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About Us
Process
Statutory Fee
County Interments
Referral
FAQs
Contact Us

  • The Office of the Public Administrator investigates and may administer the estates of persons who are residents of Contra Costa County at the time of death and who die without a qualified person willing or able to assume the responsibility. The powers of the Public Administrator are mandated by the California Probate Code.

    The primary duties of the Public Administrator are to:

    • Thoroughly search for next of kin;
    • Make final arrangements for the deceased when there are no known next of kin;
    • Conduct thorough investigations to discover all assets belonging to the decedent;
    • Protect the decedent's property from waste, loss or theft;
    • Notify creditors and pay debts if the estate is solvent; and
    • Pay the expenses of administration and distribute the balance of the estate to the persons legally entitled to inherit.


  • Notification of Death

    The Public Administrator may be notified of a death by various sources, including:

    • Coroner's Office
    • Funeral homes
    • Hospitals

    Investigation

    The Public Administrator's office conducts an investigation after a referral is received and it is determined that the Public Administrator has jurisdiction over the investigation.

    During the investigation phase, the Public Administrator searches for next of kin, legal documents such as a trust or will, and other assets.

    If next of kin are able to handle the estate, it may be turned over to them. If no next of kin are located, the Public Administrator will proceed, as appropriate.

    Administration of Estate

    After the Public Administrator completes an investigation, a determination is made whether to open an estate. The Public Administrator administers estates pursuant to the provisions of the California Probate Code. When administering an estate, the Public Administrator will:

    • Collect and sell all estate property (real and personal);
    • Pay estate creditors and administration expenses; and
    • Distribute the balance of the estate to the persons legally entitled to inherit.

    If the total value of the estate does not exceed $50,000, the estate does not have to be administered under supervision of the Court. The Public Administrator must petition the Court to administer estates valued at more than $50,000.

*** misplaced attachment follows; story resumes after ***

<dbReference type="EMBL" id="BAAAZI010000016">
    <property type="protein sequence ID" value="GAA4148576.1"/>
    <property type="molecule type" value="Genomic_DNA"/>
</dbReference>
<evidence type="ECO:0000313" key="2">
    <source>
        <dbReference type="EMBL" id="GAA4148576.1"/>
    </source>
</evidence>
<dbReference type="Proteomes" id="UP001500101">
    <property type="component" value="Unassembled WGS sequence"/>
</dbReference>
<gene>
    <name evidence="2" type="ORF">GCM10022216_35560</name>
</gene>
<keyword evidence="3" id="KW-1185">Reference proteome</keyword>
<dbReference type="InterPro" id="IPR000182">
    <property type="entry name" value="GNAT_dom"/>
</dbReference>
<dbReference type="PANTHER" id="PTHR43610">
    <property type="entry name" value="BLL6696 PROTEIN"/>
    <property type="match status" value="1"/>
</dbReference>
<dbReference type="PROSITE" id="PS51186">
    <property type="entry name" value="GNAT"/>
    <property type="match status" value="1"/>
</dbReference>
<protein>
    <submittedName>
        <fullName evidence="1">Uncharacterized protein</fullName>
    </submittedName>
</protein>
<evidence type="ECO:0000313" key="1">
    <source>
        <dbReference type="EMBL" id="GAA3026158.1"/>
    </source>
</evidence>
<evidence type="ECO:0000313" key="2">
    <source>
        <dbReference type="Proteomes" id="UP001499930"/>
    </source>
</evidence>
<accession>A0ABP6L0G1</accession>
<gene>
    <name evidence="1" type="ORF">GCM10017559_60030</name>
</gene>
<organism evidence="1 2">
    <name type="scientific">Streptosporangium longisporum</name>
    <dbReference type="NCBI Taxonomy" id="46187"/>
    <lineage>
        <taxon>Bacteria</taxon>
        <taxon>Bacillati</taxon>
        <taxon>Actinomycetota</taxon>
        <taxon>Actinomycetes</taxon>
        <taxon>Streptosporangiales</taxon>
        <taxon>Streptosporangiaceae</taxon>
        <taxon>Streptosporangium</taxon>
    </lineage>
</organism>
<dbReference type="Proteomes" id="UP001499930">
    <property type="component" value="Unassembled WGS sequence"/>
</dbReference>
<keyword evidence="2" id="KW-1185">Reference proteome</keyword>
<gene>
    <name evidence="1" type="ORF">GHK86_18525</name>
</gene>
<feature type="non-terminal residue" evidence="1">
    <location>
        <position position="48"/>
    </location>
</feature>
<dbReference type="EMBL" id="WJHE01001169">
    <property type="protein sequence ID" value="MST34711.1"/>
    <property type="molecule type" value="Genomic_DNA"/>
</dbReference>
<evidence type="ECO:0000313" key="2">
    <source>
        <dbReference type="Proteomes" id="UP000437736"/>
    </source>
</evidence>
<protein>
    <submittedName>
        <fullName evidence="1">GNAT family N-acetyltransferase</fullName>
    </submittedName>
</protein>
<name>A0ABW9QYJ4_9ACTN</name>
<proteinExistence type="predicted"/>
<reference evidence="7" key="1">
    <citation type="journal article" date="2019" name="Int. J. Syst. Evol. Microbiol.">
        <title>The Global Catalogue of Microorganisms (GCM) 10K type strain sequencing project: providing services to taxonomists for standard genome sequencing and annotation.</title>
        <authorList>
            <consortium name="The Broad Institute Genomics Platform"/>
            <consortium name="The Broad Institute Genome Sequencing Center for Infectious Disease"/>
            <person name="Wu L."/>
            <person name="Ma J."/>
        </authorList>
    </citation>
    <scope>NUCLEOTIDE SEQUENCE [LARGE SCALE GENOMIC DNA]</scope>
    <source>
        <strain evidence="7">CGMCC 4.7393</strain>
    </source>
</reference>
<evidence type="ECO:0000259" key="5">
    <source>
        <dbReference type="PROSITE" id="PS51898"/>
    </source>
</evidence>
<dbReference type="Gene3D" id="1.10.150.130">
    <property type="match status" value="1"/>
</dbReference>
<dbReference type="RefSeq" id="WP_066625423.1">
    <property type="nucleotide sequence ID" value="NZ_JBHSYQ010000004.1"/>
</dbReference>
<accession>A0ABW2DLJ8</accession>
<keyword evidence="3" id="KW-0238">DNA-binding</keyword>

Contra Costa County Counsel is the attorney for the Public Administrator and acts on the Public Administrator's behalf for all court appearances, litigation matters and other legal work.


  • Statutory Fee

    California law provides a statutory fee for the administrator of an estate. The Public Administrator is allowed the same compensation as private administrators. The allowable fees are based on the value of the estate, computed as follows:

    • 4% of the first $100,000
    • 3% of the next $100,000
    • 2% of the next $800,000
    • 1% of the next $9,000,000

    The Probate Code allows for a minimum fee of $1,000 in smaller estates, paid from estate assets only.

    The law also provides for statutory attorney's fees based on the same fee schedule as that of the administrator.


  • County Interments

    Under the California Health and Safety Code, a decedent's next-of-kin are responsible for handling the decedent's disposition. The County may assume the cost of cremation if the assets of an estate are not sufficient to pay for disposition and the decedent's next-of-kin are financially unable to assume their responsibility.


  • Referral Process

    1. Complete the Online Referral Form and submit electronically.

      • Document all of your contacts on the referral form. Reference who was contacted, when they were contacted and what they said. Be sure to include any documented statements by the decedent regarding relatives or lack thereof.
    2. Email all relevant documents supporting the referral to PublicAdministrator@cchealth.org or fax the documents to 925-646-1272. Such documents may include: intake or admission forms and/or contact list.



  • Frequently Asked Questions

    How long does it take to administer an estate?
    The time it takes to complete estate administration varies greatly depending on the complexity of the estate and the availability of the court. The process typically takes at least 12-24 months or longer to complete. Beneficiaries are cautioned not to plan their financial affairs upon the expectation of receiving a distribution of a certain amount at a specific time.

    Does the beneficiary receive regular reports on the progress of the estate?
    The Public Administrator's goal is to work in the best interest of the estate, advance the case to the earliest distribution and close the estate within time constraints permitted by the court. With this in mind, it is our first obligation to devote our efforts to the actual administration of the estate.

    The Public Administrator's office may contact you to clarify disposition of memorabilia (photos, keepsakes), degree of kindred and the like. However, no routine status reports are issued except to the court.

    How does the Public Administrator sell estate property?
    The Public Administrator sells real property through licensed real estate agents. The Public Administrator sells personal property through various estate liquidators and auction houses.

    Can anyone bid on real property?
    Yes. However, buyers of real property must post a 10% minimum deposit by cash or certified check with the bid before it is accepted.


  • You may contact the Public Administrator's Office by phone at 925-313-7990 or by email at PublicAdministrator@cchealth.org.